By Kim Fuller Published in the Summit Daily News
This state’s mountain towns all share recreation-inspired lifestyles, accompanied by their own beauty and unique culture. They are not all cut from the same cloth, however.
“Crested Butte was founded on coal mining, Telluride was founded on silver and Aspen was founded on gold,” said Megan Collins, marketing communications manager for Crested Butte Mountain Resort, “and as you go through each town, you can kind of see how they have stuck with their roots.”
Visit Crested Butte and you’ll see all the wood buildings (in Aspen there’s mostly brick, and in Telluride, a combination of wood and brick). At Camp 4 Coffee off of Crested Butte’s main street, Elk Avenue, the outside walls are covered with license plates — a way to keep in the heat during the winter season.
“Because the coal miners were so poor, they used license plates to cover the holes in their houses,” Collins said.
The deep history of the town is still apparent today, and the down-to-earth community was no doubt excavated from the area’s modest roots.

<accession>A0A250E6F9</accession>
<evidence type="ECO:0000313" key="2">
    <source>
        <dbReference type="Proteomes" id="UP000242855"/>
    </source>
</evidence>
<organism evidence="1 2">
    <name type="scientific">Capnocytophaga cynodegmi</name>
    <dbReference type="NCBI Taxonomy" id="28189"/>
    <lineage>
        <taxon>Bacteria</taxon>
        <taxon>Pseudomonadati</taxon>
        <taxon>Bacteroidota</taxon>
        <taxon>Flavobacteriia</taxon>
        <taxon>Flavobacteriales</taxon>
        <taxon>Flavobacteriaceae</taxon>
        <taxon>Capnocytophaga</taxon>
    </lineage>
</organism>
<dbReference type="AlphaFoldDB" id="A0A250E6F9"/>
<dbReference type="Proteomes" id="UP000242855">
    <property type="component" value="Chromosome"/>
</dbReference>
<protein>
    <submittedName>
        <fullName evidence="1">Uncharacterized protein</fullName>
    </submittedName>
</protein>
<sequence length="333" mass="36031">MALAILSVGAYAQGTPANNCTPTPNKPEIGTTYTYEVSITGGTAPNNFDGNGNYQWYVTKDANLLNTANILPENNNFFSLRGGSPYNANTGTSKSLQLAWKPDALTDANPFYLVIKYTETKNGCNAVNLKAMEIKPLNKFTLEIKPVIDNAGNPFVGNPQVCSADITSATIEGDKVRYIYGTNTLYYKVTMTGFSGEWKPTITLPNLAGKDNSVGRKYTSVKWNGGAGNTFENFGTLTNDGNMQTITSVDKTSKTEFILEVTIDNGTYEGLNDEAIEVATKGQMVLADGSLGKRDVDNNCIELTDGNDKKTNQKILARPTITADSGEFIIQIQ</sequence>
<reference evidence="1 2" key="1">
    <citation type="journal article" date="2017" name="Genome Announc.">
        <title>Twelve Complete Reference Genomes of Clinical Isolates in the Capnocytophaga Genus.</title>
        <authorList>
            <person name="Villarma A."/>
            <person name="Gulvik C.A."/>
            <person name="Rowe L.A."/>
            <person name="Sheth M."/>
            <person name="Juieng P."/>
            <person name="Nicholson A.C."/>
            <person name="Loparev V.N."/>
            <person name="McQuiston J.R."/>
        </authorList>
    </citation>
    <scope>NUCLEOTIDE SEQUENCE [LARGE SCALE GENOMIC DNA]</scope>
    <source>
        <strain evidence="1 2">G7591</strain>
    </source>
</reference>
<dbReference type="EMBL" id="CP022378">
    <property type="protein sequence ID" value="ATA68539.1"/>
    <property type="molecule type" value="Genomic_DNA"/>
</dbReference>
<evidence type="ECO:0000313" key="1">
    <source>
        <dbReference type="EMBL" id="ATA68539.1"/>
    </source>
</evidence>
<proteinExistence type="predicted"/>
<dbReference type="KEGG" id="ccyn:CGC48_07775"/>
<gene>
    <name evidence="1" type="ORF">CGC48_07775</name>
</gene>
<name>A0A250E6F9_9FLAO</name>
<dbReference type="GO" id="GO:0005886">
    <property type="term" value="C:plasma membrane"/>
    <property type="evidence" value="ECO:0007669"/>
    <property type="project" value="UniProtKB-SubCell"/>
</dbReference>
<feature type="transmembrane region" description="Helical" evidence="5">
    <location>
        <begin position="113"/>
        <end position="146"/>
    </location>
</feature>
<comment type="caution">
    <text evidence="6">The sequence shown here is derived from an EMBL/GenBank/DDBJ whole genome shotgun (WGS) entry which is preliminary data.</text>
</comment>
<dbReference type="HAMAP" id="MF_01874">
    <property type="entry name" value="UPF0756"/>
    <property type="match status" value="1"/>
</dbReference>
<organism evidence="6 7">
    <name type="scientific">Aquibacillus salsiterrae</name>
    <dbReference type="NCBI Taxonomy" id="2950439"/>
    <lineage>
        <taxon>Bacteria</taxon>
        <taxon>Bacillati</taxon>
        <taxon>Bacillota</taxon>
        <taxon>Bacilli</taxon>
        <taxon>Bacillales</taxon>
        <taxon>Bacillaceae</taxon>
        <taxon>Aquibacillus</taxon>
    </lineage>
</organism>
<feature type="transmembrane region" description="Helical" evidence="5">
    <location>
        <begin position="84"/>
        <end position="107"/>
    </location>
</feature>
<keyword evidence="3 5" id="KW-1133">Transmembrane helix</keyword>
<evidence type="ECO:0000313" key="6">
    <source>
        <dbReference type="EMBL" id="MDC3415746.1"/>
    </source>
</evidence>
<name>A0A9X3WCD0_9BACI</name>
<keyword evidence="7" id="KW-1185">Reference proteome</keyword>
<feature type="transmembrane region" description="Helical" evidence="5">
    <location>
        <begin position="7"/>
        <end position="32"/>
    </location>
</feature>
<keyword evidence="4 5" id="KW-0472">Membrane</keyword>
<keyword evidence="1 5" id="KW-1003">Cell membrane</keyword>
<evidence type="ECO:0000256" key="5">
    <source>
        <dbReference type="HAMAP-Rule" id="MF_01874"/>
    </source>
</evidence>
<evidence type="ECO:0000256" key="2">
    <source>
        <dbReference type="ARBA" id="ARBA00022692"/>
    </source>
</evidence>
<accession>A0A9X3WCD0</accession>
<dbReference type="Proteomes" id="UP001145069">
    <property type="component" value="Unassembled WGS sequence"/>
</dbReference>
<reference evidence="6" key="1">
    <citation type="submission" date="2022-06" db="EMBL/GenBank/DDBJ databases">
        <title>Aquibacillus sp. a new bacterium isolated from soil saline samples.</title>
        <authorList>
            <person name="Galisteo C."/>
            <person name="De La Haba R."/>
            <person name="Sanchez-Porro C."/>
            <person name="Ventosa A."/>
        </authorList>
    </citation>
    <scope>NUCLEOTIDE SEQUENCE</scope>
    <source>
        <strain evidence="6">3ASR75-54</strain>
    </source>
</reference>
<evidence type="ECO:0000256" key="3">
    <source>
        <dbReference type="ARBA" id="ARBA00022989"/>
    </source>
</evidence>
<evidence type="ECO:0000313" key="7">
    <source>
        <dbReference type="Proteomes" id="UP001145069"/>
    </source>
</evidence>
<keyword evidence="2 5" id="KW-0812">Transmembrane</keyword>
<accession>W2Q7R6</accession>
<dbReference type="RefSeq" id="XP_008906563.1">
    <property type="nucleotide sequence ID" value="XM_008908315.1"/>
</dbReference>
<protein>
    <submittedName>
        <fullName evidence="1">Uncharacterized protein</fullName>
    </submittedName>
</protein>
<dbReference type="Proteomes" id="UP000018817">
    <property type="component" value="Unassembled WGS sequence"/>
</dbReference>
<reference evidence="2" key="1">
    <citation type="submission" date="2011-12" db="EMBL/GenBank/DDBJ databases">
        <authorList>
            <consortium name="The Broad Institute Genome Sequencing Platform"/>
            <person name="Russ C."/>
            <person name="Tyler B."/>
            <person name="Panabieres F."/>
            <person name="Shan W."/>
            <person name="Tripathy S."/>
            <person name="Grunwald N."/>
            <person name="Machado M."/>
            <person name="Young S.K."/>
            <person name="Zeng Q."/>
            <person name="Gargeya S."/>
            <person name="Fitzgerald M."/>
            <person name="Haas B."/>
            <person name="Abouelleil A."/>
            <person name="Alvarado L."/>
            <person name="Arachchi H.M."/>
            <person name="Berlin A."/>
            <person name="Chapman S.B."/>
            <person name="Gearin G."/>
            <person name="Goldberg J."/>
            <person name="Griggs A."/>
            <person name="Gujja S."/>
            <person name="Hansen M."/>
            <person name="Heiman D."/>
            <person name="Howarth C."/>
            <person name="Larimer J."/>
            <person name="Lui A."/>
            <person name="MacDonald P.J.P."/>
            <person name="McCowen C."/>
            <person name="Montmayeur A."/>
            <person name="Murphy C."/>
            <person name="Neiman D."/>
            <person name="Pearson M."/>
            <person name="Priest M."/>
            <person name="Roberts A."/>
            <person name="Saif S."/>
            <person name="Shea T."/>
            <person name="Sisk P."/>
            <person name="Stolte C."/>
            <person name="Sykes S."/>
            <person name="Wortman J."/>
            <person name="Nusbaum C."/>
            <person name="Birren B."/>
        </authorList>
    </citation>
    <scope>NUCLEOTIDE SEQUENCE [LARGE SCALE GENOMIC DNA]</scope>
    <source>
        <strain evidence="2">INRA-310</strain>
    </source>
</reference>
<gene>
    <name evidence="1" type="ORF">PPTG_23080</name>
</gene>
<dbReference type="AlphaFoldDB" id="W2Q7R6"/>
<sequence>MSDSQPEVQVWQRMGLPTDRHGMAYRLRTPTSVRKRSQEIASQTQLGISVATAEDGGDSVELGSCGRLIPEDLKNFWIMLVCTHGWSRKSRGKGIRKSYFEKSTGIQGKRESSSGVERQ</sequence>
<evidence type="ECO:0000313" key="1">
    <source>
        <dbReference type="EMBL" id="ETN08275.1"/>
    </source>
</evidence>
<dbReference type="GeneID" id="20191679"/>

“We’re at the end of the road,” Collins said. “You have to try a little harder to get here, but we think it’s worth it.”
The Crested Butte Mountain Heritage Museum is one of the first steps back in time you can take in the town. The building on Elk Avenue was originally a hardware shop with a blacksmith in the back, and there’s still nostalgic remnants of the building’s more recent time as a Conoco gas station.
“I love it when people walk in and say they feel like they are walking into history,” said Shelley Popke, the museum’s executive director.
The front portion of the museum is a store, and the rear, a $4 journey back in time. Photos, instillations and memorabilia detailing the days of coal mining, the birth of mountain biking and the culture of skiing in Crested Butte are interwoven into a chronological narrative.
Rows of historic houses in the town make the international destination a cozy place to stay. Check into the Elk Mountain Lodge on Gothic Avenue for a bed and breakfast option, located only one block from downtown shops and restaurants. The building was put up in 1919 as a miner’s hotel, so there are plenty of room styles to choose from. Dogs are allowed too, but in the downstairs rooms only. Queen rooms and doubles start at $119 per night; kings from $149 per night.
Be sure to try breakfast out in town at least once, because The Guild Cafe can’t be missed. It’s open until 3 p.m. every day, so you can grab lunch there, too. The eatery is home to the Mountain Oven Organic Bakery and First Ascent Coffee Roasters, so everything from the bread to the coffee and chai is homemade, and well worth the stop.